Medications and Weight Gain

Every day we are encouraged to help brave cancer survivors overcome the loss of dignity and beauty they face as part of chemotherapy. We proudly donate money, hair and hairpieces to these survivors. But we rarely show the same support or recognition to patients with bipolar disorder who must also tolerate medications with significant side effects that can affect their appearance.

Just like patients with other medical illnesses, people with bipolar disorder face tough choices about their treatment. Medications are available which can be lifesaving. The medications can help regulate emotions and perceptions, they can make it possible to develop relationships, they can help to restore judgment and insight, and they can prevent suicide.

But many of these medications can affect the way you look. Some can cause significant weight gain, hair loss or acne. It takes great personal strength to take these medications.

Instead of providing support for people willing and able to take these medications, some people with bipolar disorder get criticized for taking these lifesaving drugs.

And relatives and friends can make unkind comments about the effects of drugs on appearance: “Why don’t you lose weight. You would look so pretty if you just lost weight.”  Even when these friends and relatives don’t say anything out loud, sometimes they cast suspicious glances when it’s time for dessert.

We respect and understand the difficulties faced by individuals with medical disorders like cancer or diabetes. Why don’t we show the same respect to individuals with bipolar disorder? Maybe we just need more information.

Many different medications commonly used for psychiatric illness have weight gain as a side effect. These can include many tricyclic antidepressants and some SSRIs, as well as mood stabilizing agents such as Lithium and the anticonvulsant agents. Many antipsychotic medications (including the first and second generation medications) are also associated with weight gain.

Not everyone gains weight, but more than half of individuals on these medications will be affected by weight gain. The weight gain can be rapid and intense. The effects are worse for people who are taking these medications for the first time. A second trial of medication is less likely to result in as significant a weight gain.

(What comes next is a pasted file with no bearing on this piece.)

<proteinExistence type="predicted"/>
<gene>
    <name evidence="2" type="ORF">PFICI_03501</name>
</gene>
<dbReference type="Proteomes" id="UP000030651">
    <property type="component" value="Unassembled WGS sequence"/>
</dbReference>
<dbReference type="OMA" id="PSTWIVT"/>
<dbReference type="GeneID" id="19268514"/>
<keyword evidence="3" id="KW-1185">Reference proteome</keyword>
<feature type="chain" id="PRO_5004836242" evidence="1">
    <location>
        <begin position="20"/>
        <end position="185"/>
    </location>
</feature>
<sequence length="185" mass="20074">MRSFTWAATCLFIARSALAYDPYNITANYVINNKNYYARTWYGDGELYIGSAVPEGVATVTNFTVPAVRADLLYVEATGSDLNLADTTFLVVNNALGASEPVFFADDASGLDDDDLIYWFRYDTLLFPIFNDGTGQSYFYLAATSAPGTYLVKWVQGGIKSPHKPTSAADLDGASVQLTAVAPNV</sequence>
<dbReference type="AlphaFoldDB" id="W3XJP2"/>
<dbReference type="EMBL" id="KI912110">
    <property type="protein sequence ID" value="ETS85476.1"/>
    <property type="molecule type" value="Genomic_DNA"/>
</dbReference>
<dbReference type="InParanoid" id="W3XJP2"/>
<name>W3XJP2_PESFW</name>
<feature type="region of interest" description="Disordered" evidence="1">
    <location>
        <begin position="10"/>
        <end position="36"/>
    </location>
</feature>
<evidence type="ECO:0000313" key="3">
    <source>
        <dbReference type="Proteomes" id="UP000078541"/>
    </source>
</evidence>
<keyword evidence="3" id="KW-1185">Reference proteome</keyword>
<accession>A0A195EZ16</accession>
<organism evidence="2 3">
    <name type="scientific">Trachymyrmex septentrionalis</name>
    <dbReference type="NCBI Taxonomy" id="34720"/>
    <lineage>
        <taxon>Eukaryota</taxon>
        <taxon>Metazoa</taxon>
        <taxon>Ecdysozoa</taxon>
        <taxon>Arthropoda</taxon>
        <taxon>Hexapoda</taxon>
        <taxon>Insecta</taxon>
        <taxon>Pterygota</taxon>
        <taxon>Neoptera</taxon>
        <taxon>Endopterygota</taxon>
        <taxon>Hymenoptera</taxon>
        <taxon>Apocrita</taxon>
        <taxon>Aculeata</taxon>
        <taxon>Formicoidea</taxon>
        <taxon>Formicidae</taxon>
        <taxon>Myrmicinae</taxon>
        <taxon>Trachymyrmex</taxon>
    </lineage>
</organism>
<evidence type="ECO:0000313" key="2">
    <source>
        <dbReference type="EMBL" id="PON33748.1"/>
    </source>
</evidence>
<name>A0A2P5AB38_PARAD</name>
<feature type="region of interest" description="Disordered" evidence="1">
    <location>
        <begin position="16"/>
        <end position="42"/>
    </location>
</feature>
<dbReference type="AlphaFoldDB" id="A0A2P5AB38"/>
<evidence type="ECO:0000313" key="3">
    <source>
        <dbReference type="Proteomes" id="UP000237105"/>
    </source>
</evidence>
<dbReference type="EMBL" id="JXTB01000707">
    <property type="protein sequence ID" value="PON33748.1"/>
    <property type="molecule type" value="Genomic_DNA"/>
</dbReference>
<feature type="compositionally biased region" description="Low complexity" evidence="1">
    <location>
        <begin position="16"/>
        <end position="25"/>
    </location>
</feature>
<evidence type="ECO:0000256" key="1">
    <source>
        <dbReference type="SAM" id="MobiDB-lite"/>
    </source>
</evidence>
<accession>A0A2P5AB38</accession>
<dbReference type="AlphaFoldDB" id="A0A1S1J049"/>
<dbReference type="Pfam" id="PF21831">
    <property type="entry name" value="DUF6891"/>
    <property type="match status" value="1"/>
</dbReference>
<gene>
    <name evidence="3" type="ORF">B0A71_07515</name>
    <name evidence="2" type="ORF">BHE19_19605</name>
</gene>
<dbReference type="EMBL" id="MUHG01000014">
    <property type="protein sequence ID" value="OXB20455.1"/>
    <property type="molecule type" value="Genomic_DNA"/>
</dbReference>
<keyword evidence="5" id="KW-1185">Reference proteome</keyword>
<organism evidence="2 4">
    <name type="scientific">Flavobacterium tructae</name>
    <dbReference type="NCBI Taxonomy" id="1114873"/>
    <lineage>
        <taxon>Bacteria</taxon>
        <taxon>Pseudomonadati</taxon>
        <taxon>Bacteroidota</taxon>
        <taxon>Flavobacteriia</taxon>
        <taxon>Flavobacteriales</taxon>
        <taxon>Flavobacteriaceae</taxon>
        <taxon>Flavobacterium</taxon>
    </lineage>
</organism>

The weight gain is not a problem of character. You may be the one picking up the fork, but the decision to eat too much is not really about a lack of mental discipline. Instead, researchers think the medications may drive changes in the way you respond to the cues your body gives you about hunger, pleasure, and feeling full.

How do these cues affect you? Let’s think about the big picture. Weight gain is a function of energy intake and energy expenditure (i.e., how many calories you take in and how many you burn). If you take in more than you use, you will gain weight. The medications and the condition itself can influence both how much you take in and your participation in activities that burn up calories.

Some medications can influence how many calories you consume. For example, some of the medications may change your response to leptin – a hormone that communicates the sense of fullness. These medications may make you less sensitive to this hormone, so you don’t get a clear sense of fullness after eating. As a consequence, you may keep eating long after your biological needs are satisfied.

Some medications can increase your appetite, because they may change the way you experience the pleasure of food or the motivation to eat. As one patient put it, “It’s like having a neon sign in your head that is flashing all the time – EAT EAT EAT! CAKE CAKE CAKE!” It is pretty hard to exert self control when your brain and body are sending you such loud signals.

The effects of the medications on these and other biological systems mean that you can’t use your internal cues to regulate eating. On some of these medications, the internal messages you get about hunger or fullness are just not as reliable. You will need other strategies and support to help regulate when and how much to eat.

So I wonder – where is the help to support these strategies? Where are the donations of healthy foods or pre-packaged meals? Or discounts for the local farmer’s market? Where are the donations to support gym memberships or co-payments for medications that can help with some of the weight gain side effects?

And most important, where is the care and respect? Where is the recognition that taking medications is hard, but often necessary and brave. And that health makes us beautiful.

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